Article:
Within the darkness, we may find our most beautiful attributes if we allow them to be illuminated in our lives.

Take, for example, our experiences of the darkness of night. Imagine sitting through the stillness of the night, looking out at the world around us. The world is quiet and undisturbed. The night air seems to breathe slow, motionless breaths. The moon shines high in the sky. Beauty and brilliance can be found in the shadows cast on the earth from the stark moon above. The world around us becomes calm and mesmerizing. One minute seems to stretch into an hour. Then, as we let ourselves take in the essence of the night, we begin to feel strong and steadfast. An owl hoots from a faraway tree while a coyote bays in the distance in this seemingly endless darkness of night. And then the majestic sun begins to illuminate the sky. The sun seems to shine even through our darkest times. The birds begin to chirp, singing their multitude of harmonies. The dew glistens on the strands of grass. The hustle and bustle of the day begins to take hold, as the sun begins to peer over the horizon.

The simplicity of the night turning to day can be a point of wisdom for us. It tells of the balance between light and dark; this balance can exist within each of us. It provides wisdom about finding a balance within our own inner darkness and light. Although we may find it easier and more pleasant to look at our inner light, the darkness remains. It is something we all experience, and yet, it can be frightening to examine. The darkness holds secrets, paradoxes and wisdom, ultimately leading us to our unburdened self. If we dare ourselves to peer through at both our darkness and light, we can find the beauty and wisdom contained within both.

Carl Jung described the inner darkness as our shadow, similar to the gradually devouring shadow that spreads across the earth at night. Our shadow contains the darkness that is within us. Our shadow holds the attributes we do not necessarily like about ourselves and the attributes society does not necessarily like about us. Our shadow holds pieces of us we are not always comfortable with or we fear. Just as we often do not stay awake to learn the wisdom of the night, we often do not look to our own shadow to learn of the wisdom it can bring.

Jung also described the concepts of the “anima” as the feminine and “animus” as the masculine. For a woman, her masculine is said to live in her shadow. For a man, his feminine is said to live in his shadow. These two sides, both feminine and masculine, are able to live harmoniously within us; they can bring us to a place of inner balance. However, particularly in the early years of our lives, our feminine and masculine sides are often separate and at odds with one another. This separation is further instilled by the lessons learned in society. Society often teaches us to separate our feminine from our masculine, and we are typically taught to act as our assigned gender. While there is value in learning to act as a particular gender, there is also value in learning of our remaining traits. As we grow out of our childhood and accept the role of being an adult, it is common to begin grappling with these pieces of ourselves and the pieces within our shadow. We are grappling with our own internal balance, and we are called to examine our darkness to find it.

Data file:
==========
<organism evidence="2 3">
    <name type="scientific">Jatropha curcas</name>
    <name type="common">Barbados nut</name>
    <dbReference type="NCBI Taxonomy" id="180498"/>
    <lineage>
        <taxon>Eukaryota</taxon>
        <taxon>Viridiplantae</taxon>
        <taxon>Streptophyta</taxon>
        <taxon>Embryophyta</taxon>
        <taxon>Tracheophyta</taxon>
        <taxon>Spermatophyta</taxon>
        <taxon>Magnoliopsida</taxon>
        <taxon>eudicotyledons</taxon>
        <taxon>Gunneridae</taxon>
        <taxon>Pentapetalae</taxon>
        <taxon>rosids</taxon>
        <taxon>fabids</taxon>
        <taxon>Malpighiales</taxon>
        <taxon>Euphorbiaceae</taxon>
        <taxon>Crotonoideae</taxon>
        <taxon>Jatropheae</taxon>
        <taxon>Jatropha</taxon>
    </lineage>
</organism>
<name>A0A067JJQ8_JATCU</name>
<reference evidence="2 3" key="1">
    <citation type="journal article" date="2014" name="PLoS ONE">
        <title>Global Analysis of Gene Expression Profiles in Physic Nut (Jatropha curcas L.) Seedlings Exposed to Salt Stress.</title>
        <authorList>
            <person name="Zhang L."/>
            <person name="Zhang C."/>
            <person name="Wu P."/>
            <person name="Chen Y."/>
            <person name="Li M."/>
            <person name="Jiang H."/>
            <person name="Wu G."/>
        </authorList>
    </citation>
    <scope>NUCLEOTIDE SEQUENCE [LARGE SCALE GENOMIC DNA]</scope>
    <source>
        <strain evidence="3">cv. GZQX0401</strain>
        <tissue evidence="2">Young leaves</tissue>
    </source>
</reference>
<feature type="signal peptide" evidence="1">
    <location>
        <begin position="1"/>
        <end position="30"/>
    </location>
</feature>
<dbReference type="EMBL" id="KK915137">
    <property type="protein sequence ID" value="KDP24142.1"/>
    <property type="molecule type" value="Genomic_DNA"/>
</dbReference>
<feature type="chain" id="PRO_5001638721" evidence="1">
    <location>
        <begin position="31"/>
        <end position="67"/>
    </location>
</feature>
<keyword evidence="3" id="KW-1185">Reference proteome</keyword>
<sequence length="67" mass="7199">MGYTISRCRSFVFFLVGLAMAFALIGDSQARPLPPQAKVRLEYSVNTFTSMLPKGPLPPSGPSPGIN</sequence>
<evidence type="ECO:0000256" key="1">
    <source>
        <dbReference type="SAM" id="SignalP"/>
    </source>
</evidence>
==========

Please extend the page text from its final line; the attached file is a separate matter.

How can we go about connecting with our other inner halves? Often the answers are nearer than we think. Here is an exercise to try:

Settle in with a notebook or a piece of scratch paper. Begin thinking of people or characters we have come across to whom we are particularly attracted. Think of individuals who are opposite of our identified gender, whether they are people we’ve met, characters from books, cartoon characters from childhood, or someone or something else. We are identifying individuals based on a strong attraction or connection; this does not mean we have to like or respect or honor that individual. Maybe we are attracted to them because of their sinister nature or because they are funny.

Try to cast away any self-judgments. Now begin to think of traits that connect these individuals. At first, this may not be readily apparent. Frequently the individuals on the list are different from each other. It may be helpful to jot down a few attributes by each individual, until we can begin to see the relationships. The list of attributes can usually be reduced to two to five. These are often the traits about us that reside in our shadow, either from our anima or animus.

The traits and pieces of us lying in our shadow often attempt to reach our conscious awareness. These traits are not meant to be stifled and shut down. They are meant to be integrated into who we are. Looking back at the list, consider ways we can start to integrate these traits into our daily lives. Our internal worlds call for us to find this integration slowly but surely in order to help us come into greater connection and harmony with ourselves. This allows us to offer our gifts, our true unique nature, to the world around us. Our answers lie deep within us and acceptance of the beauty and the wisdom found in the shadow and in the light can help guide us there.

Teresa Reyes Castillo, PhD, and Anna Huff, PhD, are clinical psychologists at Being Centered Psychological Services, PLLC. They specialize in working with adults and couples in their Ridgefield office and on retreats. Connect at Being-Centered.com.